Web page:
a beach collecting girlfriends,
fuck in a disabled toilet,
ride two horses bareback
through Wilko, chase
a lion scrapping with another
lion, use a clutch in a 1984,
save a kite from a rainbow.
It’s scary how free I feel
to not look at your
I could be the life
you took for granted
I would see you walk
from an argument
into an embrace.
Where’s your air
I want to say
I miss you –
all the things
we could have shared.
I would pick
our scab and
you’d feel it bleed.
Day 19: Bristol Airport
I think back to the first person I met in a chair who wasn’t
newly injured like me. He sat outside an artisan coffee shop
with a metal cup and a hopeful smile. He wanted change.
The sticker on his wheelchair said DESERT STORM. My new
chair didn’t have one, but if it did it would say MOUNTAIN
BIKE PUNCTURE. I told him back in the UK people would
assume car crash. I took the offered fist bump anyway. I felt
like an imposter. That the respect wasn’t deserved. We were
He told me in the States they respect their veterans.
I noticed his cup was empty.
Day 25: Bridgwater Services,
M5 CLEAR UP BEGINS AFTER DUST STORM
The last headline.
It came. We didn’t know
why Robert from Durham
spoke of Martian dust
hiding in the creases
of his washing. Farmer
of shearing sheep dyed
I grab a red top,
a Chomp, Peperami
and biro. Leave three
pebbles and a dandelion
leaf on the counter
because what’s currency
I look at the paper.
This historical document,
vacuum of pointlessness,
it told us nothing about
the poison to come.
Still, the crossword
will give me something
Day 30: Taunton Deane Services, M5
The driver’s licence said her name was Eva.
The van she was driving said she delivered
for a meat wholesaler. The location said
this was where she would be laid to rest.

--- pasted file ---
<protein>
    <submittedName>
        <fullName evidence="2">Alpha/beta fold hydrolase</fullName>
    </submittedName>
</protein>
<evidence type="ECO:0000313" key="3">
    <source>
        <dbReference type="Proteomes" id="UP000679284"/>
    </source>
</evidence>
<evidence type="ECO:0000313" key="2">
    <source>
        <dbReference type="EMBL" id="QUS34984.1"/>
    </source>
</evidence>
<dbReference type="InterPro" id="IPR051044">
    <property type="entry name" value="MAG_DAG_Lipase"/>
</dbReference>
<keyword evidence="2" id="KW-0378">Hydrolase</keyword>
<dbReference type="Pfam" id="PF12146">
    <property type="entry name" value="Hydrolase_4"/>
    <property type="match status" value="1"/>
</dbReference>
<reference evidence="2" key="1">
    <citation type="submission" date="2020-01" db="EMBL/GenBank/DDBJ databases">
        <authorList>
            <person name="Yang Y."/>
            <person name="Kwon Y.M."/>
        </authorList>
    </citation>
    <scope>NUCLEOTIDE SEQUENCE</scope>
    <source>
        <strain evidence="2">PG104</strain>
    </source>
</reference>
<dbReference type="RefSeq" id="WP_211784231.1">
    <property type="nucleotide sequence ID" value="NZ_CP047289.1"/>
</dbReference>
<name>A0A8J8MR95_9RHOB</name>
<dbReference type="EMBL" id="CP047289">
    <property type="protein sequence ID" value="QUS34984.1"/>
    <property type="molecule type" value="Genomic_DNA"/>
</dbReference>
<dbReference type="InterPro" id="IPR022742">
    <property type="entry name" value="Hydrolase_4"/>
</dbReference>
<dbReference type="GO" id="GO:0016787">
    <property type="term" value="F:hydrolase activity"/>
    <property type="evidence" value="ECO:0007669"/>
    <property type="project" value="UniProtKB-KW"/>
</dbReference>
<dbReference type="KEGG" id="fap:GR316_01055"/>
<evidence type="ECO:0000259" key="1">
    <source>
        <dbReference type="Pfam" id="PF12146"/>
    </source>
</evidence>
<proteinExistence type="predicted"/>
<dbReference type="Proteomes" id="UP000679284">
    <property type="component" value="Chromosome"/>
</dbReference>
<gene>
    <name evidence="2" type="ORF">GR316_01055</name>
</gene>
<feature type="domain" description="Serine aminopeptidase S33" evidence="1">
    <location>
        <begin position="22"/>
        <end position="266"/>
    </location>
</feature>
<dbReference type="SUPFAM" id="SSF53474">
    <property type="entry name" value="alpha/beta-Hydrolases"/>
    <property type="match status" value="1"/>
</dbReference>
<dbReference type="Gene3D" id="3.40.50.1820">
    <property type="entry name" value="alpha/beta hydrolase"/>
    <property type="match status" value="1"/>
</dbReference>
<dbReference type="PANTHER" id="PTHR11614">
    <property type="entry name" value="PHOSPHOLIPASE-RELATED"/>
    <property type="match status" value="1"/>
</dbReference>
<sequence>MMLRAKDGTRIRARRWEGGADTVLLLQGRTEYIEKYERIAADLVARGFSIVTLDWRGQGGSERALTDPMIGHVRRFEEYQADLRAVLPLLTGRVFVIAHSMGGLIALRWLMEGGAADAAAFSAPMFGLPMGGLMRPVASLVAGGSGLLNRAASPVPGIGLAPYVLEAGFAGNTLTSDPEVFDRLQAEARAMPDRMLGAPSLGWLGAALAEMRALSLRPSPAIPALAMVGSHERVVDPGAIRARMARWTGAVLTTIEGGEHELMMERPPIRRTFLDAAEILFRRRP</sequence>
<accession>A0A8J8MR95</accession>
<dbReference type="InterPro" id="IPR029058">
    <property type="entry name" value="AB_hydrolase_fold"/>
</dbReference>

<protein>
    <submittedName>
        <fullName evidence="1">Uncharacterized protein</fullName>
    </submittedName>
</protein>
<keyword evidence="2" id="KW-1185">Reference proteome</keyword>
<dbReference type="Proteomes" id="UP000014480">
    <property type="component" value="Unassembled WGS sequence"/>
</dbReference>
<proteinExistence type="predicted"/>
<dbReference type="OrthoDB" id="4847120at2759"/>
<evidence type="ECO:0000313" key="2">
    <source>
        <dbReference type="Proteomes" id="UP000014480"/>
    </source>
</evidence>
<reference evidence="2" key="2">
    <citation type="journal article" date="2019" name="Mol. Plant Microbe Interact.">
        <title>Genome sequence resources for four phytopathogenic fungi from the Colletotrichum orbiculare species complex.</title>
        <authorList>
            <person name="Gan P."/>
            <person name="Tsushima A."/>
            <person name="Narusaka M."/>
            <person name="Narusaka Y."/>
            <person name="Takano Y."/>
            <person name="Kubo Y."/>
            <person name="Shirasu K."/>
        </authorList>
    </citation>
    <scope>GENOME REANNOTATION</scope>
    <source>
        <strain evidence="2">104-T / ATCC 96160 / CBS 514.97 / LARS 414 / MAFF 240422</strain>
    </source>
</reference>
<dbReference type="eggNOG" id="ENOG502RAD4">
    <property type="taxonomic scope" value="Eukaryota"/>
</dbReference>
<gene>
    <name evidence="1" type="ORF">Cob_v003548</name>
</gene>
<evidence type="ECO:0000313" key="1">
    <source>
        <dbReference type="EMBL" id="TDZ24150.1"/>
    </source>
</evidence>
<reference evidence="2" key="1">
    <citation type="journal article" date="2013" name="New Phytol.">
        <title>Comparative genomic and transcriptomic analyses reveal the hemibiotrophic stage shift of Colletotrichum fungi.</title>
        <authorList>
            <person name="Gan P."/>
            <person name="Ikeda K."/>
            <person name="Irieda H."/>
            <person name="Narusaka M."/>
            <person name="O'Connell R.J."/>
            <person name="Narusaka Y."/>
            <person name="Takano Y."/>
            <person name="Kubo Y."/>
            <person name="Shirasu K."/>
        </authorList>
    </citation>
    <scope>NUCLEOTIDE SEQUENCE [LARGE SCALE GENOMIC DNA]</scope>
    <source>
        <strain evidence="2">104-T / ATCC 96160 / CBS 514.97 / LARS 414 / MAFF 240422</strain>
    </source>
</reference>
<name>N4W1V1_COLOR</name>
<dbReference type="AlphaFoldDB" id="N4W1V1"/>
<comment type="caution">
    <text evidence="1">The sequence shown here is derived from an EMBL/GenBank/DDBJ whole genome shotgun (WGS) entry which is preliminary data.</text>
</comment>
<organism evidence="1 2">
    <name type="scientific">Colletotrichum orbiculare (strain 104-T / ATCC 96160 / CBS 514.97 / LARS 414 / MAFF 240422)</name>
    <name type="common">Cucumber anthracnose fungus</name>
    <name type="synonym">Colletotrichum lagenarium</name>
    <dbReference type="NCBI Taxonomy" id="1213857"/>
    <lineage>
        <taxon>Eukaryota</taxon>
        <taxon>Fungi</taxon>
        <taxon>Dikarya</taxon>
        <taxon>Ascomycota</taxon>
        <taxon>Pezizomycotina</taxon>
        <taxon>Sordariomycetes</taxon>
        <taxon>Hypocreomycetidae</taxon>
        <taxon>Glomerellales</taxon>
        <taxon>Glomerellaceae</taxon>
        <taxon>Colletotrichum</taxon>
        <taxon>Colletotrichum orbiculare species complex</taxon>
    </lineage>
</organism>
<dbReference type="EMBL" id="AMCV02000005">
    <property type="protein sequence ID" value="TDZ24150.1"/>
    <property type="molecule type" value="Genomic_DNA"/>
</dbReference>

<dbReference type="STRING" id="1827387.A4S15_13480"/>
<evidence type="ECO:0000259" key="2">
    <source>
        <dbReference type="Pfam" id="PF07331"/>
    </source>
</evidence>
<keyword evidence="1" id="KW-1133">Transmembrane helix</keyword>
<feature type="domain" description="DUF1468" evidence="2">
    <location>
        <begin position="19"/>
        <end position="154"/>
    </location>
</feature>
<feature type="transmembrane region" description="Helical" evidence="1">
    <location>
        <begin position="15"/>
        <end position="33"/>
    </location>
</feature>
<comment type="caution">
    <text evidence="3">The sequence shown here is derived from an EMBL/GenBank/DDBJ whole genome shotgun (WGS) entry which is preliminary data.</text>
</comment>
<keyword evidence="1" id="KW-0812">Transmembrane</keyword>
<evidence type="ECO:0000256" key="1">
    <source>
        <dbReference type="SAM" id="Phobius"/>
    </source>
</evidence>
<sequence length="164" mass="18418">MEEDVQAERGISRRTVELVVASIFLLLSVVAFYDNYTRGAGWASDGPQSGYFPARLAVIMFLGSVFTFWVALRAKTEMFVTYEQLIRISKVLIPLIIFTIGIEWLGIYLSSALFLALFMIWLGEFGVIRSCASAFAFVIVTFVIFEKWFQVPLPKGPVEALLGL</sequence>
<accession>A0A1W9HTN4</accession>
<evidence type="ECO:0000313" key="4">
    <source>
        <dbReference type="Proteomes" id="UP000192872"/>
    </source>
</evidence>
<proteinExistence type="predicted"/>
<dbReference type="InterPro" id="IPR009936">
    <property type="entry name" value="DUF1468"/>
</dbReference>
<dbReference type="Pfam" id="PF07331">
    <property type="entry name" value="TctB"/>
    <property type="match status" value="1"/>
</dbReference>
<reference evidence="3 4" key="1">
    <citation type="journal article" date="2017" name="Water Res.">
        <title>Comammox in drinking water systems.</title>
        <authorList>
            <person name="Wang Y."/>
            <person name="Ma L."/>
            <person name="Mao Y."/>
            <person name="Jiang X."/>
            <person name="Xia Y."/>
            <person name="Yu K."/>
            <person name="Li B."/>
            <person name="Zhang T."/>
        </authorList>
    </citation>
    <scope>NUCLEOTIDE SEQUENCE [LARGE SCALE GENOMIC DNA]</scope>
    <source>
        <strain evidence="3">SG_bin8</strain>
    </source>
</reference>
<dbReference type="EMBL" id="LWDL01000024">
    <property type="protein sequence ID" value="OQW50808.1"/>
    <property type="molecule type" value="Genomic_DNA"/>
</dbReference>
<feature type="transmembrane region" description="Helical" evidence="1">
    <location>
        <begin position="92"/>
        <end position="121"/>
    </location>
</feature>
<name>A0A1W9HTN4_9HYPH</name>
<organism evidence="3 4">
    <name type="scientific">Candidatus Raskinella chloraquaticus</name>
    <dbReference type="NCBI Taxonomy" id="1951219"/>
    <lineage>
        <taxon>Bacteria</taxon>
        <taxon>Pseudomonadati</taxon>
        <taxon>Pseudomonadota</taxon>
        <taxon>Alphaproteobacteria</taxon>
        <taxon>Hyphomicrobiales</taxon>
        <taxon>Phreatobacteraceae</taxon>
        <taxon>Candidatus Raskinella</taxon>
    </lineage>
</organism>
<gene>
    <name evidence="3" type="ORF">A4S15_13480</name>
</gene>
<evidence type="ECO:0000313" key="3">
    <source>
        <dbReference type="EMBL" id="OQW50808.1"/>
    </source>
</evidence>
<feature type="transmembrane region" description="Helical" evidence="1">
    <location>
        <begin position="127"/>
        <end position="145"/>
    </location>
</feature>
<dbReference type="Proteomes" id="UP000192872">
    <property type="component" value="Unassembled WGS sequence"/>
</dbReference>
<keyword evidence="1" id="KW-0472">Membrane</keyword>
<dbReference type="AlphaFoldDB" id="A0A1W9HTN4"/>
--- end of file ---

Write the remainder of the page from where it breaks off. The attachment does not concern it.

KeepCup on the dashboard, noise-
cancelling headphones on her head,
empty Tupperware box, bamboo spoon
on the passenger seat. Her own teeth
and nails collected in her lap.
Her last memory had been here
at a service station. I hoped
it had been a good one.
Perhaps flecks of paint
in the sky through a cheap
plastic telescope, not the
Eddie Stobart lorry
she had parked behind.
The car park was full of drivers
who had pulled over to digest
themselves, pool into their
footwells like a footbath
of their own liquifying
I took a scrap of paper and a pen
from the glove box. Placed
a eulogy under the windscreen
wiper. Turned the van
into a grave. The corpse
into a person.
HERE LIES EVA
Day 33: Clyst Honiton
I had come to find a toilet. Some cover, hopefully food,
a pint and a game of pool. I got four out of four. Swordfish
on tap, bag of Burts, polished cue ball, bathroom with running
Molton Brown. And a mystery. On the bar, a book. Lone Wolf,
by Jodi Picoult. Interest piñataed. A character called Luke, alone,
comatose. Left foot, right foot, header. A perfect hat-trick
of coincidences. The tagline: A life hanging in the balance.
I thumbed the pages like a Rolodex for more clues. A photo fell
from the last chapter. A woman. On the back a message.
There are more books like this. Titles with meaning. Keep moving.
It was signed, The Librarian.
from The Last Custodian (Burning Eye Books, 2021), © Stephen Lightbown, used by permission of the author. Recordings made with the support of an Arts Council for England grant.